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Lexus NX hybrid and plug-in hybrid models

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New Lexus NX hybrid and plug-in hybrid comes to Ireland later this year.

Lexus has shown off its new NX mid-size SUV, but while the Japanese luxury rival for the likes of the Audi Q5 might look a bit familiar on the outside, underneath it's much changed.

63km range in electric mode

When the new Lexus NX goes on sale later this year in Ireland, it will be available as a familiar NX 350h hybrid model, but will also be joined by a new, more powerful, NX 450h+ plug-in hybrid. It's Lexus' first plug-in hybrid vehicle, and alongside the existing UX 300e electric crossover, marks a major expansion of Lexus' all-electric capabilities.

The four-wheel drive NX 450h+ combines a 2.5-litre Atkinson-cyle petrol engine with an 18.1kWh lithium-ion battery. That's an unusually large battery for the class, and it gives the NX a claimed 63km electric-only range when fully charged. On the WLTP cycle, Lexus claims CO2 emissions of 'less than 40g/km' and fuel economy of 3.0 litres per 100km (99mpg). Lexus claims that, thanks to its long experience of designing hybrid cars, the NX 450h+ is far more efficient than rivals when running in hybrid mode on longer journeys - as much as 20 per cent more economical, claims the Japanese luxury brand.

It won't be slow, though - thanks to a combined 306hp output from the engine and the electric motor, it'll hit 100km/h in just 5.7 seconds.

For those who don't fancy plugging in just yet, there's the more conventional NX 350h, which boasts 242hp (22 per cent more power than that of the outgoing Lexus NX 300h) and an improvement in CO2 emissions of around ten per cent (which would work out at around 150g/km according to our back-of-an-envelope maths). As well as being more powerful, the NX 350h will also have a useful maximum towing weight of 1,500kg, and be available in both front- and four-wheel drive variants. 0-100km/h comes up in 7.7 seconds.

In both four-wheel drive models, the rear motor is now permanently switched on, providing a more rear-driven feel to the driver.

New platform, better handling

Underneath, the new NX sits on Lexus' GA-K platform, which is broadly similar to the Toyota TNGA platform used by the likes of the RAV4 and Camry. Lexus claims that the new NX has been set up to deliver: "The Lexus Driving Signature - an ideal combination of ride comfort with steering, throttle and braking performance that is faithful to the driver's intentions at every moment, generating confidence and a rewarding sense of connection with the car." To do that, it has a lower centre of gravity (-20mm compared with the old NX), a more rigid body, and what Lexus says is an industry-first use of light-but-strong 1180 MPa steel for the sill reinforcement and 1470 MPa steel for the roof reinforcement. The front wings and bonnet are made of aluminium, and Lexus has used high-tech 'laser screw welding' to stitch all the panels together.

The styling hasn't changed an awful lot from that of the outgoing NX, bar the larger grille, simpler lights, and a sense that some of the excess of lines and creases has been cleaned up a little. Lexus says that the goal was to create a 'functional beauty' with 'simplicity rooted in technology'. Physically, the new NX is longer and wider by 20mm, taller by 5mm, and has a 30mm longer wheelbase.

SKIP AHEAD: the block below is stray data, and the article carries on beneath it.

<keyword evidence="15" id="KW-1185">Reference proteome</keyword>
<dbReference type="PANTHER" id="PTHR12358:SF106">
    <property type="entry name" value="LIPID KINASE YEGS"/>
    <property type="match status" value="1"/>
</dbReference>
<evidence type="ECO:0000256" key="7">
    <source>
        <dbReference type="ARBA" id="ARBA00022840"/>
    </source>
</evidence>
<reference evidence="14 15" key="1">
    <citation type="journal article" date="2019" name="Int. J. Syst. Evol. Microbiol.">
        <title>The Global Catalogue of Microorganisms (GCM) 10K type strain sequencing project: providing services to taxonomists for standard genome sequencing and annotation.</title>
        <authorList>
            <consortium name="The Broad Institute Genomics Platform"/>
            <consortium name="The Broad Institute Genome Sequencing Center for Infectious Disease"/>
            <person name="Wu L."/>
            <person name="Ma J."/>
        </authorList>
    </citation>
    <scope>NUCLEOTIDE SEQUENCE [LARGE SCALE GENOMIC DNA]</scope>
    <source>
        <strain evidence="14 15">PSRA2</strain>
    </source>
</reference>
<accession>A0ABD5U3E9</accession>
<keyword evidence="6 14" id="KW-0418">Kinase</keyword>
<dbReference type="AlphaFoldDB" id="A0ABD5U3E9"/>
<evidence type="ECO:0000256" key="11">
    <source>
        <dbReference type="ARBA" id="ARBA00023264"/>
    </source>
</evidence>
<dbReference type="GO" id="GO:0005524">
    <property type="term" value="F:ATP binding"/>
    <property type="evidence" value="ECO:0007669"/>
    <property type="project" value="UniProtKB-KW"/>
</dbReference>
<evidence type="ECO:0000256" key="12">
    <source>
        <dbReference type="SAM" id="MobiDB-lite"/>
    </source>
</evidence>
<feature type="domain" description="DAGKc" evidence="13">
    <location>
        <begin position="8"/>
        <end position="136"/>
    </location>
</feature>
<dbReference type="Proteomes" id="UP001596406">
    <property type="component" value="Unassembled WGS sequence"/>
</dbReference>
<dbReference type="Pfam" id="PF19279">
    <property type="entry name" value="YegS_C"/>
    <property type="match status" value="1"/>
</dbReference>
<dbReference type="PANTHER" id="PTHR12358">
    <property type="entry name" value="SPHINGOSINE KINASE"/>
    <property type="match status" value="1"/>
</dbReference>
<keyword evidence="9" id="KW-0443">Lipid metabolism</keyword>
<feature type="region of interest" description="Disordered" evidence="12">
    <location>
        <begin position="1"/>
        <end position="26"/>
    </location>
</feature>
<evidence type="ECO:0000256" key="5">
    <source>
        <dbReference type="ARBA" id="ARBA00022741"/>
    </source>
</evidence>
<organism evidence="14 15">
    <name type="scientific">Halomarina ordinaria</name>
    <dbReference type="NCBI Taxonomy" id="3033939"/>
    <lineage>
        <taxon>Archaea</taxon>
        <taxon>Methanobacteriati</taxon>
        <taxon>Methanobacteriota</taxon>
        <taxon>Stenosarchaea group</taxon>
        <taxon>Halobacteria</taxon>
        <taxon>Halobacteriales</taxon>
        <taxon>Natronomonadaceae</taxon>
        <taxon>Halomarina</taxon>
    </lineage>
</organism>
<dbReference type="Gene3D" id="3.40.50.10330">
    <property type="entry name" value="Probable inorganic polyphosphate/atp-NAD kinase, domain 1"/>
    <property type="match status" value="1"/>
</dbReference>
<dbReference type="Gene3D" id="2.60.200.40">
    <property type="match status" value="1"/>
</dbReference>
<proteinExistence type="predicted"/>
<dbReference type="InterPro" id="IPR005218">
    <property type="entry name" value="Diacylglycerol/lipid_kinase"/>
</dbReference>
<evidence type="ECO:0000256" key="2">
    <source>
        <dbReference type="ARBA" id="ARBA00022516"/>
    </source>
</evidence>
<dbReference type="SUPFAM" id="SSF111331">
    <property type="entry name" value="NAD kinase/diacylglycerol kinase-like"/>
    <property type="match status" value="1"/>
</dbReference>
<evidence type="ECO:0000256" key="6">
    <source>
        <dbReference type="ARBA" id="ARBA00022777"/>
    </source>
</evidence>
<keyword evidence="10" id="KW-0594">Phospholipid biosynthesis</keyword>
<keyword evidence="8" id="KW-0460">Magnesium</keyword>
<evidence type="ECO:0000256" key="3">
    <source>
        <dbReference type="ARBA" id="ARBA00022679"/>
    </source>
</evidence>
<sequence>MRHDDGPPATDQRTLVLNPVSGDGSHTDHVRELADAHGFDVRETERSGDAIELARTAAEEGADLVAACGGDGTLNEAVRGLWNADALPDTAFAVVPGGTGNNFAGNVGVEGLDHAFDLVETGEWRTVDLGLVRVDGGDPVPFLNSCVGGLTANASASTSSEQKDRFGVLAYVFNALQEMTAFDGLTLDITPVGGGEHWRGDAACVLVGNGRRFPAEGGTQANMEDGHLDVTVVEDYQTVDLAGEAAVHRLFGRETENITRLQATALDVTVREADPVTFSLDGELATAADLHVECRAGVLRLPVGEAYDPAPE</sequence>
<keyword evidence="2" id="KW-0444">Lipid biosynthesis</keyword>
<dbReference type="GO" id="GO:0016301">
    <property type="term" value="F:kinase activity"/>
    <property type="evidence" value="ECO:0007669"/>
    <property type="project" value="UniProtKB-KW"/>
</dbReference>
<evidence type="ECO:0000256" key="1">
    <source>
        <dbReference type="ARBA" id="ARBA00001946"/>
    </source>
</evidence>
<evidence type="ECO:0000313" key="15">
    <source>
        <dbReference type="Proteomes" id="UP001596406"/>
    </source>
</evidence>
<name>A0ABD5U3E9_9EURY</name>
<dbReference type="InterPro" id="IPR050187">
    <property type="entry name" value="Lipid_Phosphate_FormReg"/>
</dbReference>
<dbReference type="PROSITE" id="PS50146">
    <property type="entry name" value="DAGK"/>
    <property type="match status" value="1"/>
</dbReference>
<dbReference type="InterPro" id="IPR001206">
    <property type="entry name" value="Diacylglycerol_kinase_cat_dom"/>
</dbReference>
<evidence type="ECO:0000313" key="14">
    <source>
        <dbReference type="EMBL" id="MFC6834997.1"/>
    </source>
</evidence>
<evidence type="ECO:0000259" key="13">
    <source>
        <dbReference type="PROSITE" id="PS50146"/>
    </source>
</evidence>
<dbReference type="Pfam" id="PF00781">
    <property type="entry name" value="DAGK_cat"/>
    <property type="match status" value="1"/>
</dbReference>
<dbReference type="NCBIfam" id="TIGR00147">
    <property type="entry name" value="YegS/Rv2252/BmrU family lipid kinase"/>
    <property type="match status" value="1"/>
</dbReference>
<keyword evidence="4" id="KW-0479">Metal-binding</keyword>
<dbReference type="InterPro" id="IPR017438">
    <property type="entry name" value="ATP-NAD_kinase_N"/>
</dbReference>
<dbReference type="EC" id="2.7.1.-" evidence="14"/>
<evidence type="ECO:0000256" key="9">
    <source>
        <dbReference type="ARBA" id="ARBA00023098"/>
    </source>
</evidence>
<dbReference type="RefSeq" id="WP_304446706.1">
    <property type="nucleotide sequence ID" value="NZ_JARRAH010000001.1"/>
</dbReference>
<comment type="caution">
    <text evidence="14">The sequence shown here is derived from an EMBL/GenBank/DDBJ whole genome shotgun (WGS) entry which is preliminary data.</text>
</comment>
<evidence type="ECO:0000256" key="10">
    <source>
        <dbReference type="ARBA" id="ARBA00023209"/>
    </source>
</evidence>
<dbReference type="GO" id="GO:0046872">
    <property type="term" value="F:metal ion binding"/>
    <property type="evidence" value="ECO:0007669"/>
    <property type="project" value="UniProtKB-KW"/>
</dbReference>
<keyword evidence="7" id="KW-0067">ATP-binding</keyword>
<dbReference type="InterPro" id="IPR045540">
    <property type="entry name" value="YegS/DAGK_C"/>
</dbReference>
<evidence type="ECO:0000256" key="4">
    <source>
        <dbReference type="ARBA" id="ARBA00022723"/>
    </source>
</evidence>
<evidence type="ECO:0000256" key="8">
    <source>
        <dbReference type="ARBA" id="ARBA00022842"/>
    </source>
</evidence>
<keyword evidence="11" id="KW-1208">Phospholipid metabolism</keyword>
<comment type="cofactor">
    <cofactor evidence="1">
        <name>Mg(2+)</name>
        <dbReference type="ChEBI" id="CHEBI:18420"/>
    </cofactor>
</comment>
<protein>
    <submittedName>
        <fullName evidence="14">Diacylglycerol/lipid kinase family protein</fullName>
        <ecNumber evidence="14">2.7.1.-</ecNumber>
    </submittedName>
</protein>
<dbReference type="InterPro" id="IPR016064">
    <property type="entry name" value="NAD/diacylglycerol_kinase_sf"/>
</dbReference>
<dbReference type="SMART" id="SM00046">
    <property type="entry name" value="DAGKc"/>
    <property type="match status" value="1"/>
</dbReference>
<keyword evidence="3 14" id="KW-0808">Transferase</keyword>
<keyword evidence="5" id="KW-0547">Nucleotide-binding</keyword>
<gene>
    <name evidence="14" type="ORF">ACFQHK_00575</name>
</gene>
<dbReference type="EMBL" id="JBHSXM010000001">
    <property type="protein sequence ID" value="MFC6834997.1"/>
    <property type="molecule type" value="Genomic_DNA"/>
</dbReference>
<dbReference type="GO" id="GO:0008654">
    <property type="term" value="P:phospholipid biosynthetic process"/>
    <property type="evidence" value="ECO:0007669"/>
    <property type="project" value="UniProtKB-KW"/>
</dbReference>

Inside, again the architecture is much the same as before, but while the main instruments and much of the cabin layout look pretty familiar, you won't miss the 14-inch Lexus Link Pro infotainment system. Up till now, Lexus (and Toyota) has generally been seen as lagging behind its competition from BMW, Mercedes and Audi in its infotainment design, and the Link Pro system is being touted as not only catching up, but leapfrogging.

Taking on Apple and Google

Indeed, Lexus isn't just taking on the German luxury brands with Link Pro, it also wants to take on the likes of Apple and Google, saying that the system has been designed so that it's just as slick, simple, and feature-packed as Android Auto, or Apple CarPlay. There are such niceties as cloud-based navigation, a 'hey Lexus' digital voice assistant, Google map overlays, and built-in Amazon Music and Apple Music apps (with Spotify set to follow if there's customer demand). There's also a new steering wheel design, with haptic touchpads instead of physical buttons, whose functions flash up on in the heads-up display so you won't have to look down to use them.

Elsewhere, there are some typical touches of Lexus thoroughness, including an effort to: "research the shoulder-to-fingertip distance of people around the world to define a layout that provides excellent control without disturbing the driver's posture." There's a 64-colour ambient lighting system, upgraded seats, and an e-latch electronic door release system. This electronic system replaces the familiar internal door handle with a push-button switch positioned next to the armrest in the door panel.

The e-latch also means that the car can keep the doors locked if it detects you're about to open one into the path of an oncoming car or cyclist in your blind spot. That's just one of a wealth of safety features which includes an expansion of the Pre-Collision System's capability so that motorcycles and some solid objects in the car's path, such as trees, walls and utility poles, can be detected. There's also emergency steering assist, adaptive cruise control, road-sign detection, automatic lane change assistance, and a front cross traffic alert system that uses radar monitoring to detect and warn the driver of traffic approaching from either side when emerging from a junction at low speed.

We'll have more details on the NX's Irish pricing and arrival dates later in the summer.


Published on June 14, 2021
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